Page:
MARGIT MANSFIELD: Absolutely. I think that’s the more important problem to solve is giving people more flexibility and more autonomy about how they want to work, where they want to work, and when they want to work, and some people will be really up to that challenge and really want to fully dictate how that happens and yet there are also some other people that like the structure of just telling me “I need to do this between 8 and 5 and I’ll happily do it.” So I think we’re searching for a binary yes or no, either or solution, to what is a very complex challenge.


GEOFF HUTCHISON: Our Icelandic friends seem to have managed it quite well and I know the population is not very big there but the idea now that 85% of people in Iceland are now working this sort of version of a four day work week. I’m sensing too though, that if we talk about one of the rare positives to emerge from these very strange years we’ve experienced, is that people are quite capable of working in environments other than the office that they don’t have to be 9 to 5 desk slaves that we often do work, surprise, surprise, much better when we’re not treated like battery hens, do you sense that when people want a job now they will increasingly ask for time benefits, for time advantages rather than just the financial remuneration?


MARGIT MANSFIELD: Absolutely. I mean, no doubt, no doubt that Covid, if nothing else, has been taught us to take some time to smell the roses. So absolutely. I think people will want far more choice over where they work, how they’ll work and what times they want to work and I think organisations ignore that at their peril but I think organisations often need to be a bit broader in their thinking about how they offer flexibility as well. It’s not just the four day week, there could be many other things, because the four day week for me personally would be quite limiting, means I have to cram everything in one day as opposed to if I could work more flexibly and just choose when I wanted to work and hours I work, that would be far more appealing to me personally.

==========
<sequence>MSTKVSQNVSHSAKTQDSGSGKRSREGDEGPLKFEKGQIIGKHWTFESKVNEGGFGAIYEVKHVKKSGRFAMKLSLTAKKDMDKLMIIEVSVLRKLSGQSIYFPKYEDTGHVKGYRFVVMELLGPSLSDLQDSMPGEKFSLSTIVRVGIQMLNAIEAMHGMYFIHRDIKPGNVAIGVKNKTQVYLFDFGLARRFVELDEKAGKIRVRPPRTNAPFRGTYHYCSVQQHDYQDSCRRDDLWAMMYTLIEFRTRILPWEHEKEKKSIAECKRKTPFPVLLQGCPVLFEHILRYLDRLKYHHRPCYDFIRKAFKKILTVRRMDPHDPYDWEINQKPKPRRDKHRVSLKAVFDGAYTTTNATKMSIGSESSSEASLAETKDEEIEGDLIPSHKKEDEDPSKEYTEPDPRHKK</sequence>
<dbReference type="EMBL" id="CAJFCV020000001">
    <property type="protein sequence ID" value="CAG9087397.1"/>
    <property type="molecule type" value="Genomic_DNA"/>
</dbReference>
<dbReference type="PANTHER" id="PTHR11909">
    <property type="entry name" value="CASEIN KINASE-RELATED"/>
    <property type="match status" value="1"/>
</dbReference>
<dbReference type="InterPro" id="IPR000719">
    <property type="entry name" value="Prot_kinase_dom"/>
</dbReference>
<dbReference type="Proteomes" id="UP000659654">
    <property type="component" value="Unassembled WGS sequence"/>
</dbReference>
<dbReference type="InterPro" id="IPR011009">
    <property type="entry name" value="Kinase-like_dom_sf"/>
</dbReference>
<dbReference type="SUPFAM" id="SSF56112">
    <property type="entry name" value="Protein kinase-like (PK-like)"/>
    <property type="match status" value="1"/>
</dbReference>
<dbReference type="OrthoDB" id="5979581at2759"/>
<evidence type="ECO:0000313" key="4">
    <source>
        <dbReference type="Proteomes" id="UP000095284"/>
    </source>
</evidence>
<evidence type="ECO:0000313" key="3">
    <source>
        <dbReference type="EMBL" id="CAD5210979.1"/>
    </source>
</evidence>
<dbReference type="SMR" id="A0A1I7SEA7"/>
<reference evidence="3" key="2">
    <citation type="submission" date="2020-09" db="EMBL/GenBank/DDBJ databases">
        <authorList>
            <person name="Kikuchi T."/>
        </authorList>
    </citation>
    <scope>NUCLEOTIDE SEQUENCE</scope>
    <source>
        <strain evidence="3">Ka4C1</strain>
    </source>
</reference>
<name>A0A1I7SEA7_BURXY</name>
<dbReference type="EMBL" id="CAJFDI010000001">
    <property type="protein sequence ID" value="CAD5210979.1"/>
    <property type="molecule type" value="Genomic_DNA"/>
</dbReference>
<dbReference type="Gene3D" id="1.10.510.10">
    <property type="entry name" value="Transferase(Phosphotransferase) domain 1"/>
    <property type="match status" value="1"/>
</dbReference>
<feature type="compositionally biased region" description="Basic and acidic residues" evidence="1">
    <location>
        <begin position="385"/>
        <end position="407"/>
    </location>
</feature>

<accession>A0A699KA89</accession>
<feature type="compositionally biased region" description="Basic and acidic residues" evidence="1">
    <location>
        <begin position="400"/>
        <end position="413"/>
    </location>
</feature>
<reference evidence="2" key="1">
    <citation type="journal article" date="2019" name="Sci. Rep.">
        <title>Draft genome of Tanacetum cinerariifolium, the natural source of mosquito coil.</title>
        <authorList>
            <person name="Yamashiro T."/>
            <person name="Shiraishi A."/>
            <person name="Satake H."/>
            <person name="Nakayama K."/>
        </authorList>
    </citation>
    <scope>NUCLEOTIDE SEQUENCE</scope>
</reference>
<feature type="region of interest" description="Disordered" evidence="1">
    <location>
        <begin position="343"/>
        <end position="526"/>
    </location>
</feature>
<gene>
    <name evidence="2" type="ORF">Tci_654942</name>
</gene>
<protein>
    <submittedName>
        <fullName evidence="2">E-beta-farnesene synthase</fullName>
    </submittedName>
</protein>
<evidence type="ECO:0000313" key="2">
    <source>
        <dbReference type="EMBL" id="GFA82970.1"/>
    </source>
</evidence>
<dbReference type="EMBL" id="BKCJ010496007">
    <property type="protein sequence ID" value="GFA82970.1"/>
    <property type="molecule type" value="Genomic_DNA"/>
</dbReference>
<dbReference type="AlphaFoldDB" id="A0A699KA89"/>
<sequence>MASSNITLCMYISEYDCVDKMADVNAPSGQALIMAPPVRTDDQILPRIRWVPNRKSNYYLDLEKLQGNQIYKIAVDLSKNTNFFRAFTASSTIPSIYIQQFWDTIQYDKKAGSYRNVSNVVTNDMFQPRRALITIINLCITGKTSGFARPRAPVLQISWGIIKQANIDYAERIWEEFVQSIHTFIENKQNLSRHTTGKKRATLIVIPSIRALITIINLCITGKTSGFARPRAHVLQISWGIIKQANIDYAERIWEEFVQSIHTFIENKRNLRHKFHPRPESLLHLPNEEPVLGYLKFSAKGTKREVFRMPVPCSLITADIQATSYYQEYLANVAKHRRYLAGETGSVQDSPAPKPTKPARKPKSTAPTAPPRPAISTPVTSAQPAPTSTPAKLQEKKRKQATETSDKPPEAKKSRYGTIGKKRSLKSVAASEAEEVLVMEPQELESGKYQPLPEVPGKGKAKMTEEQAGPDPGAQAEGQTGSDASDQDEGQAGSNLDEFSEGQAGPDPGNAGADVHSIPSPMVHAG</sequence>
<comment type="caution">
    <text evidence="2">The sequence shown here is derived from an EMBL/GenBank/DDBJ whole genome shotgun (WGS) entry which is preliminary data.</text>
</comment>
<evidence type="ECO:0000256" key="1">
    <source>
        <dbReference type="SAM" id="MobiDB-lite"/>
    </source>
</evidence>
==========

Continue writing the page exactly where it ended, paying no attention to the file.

GEOFF HUTCHISON: That’s an interesting observation, too, isn’t it, that you’re talking about almost a simplistic idea. Well, we’ll remove that one day of the week where you have to work for us. The big question always is, will you feel like you have to cram five days into four? Will there be the expectation there when you get back to work on Monday, does your in tray suddenly look as if this is not doable? It would, I imagine, Margit, require all parties to be completely engaged in the responsibility and benefit of what this could represent?


MARGIT MANSFIELD: Absolutely. And I think what people need to then figure out is they have to absolutely redesign jobs and the work that needs to be done. Because if we are asking people, actually, you need to do a 40 hour or 50 hour job in 30 hours, then that may not be possible. So I think we need to change the whole ecosystem around whatever the reduced hours are, because it’s not just simply, well, just be as productive in four days, and you’re on five if the job is so big that they just simply cannot be done.


GEOFF HUTCHISON: Margit, it’s really good to speak to you. Thank you very much today. Margit Mansfield is the CEO of Keogh Consulting. Love to hear from you today. If you’ve already done it. What did change in your life when you cut back your work hours? What was expected of you?


This radio interview was broadcast live on the ABC Perth Drive programme on Tuesday, 21 June 2022, and the full episode can be listened to on their website.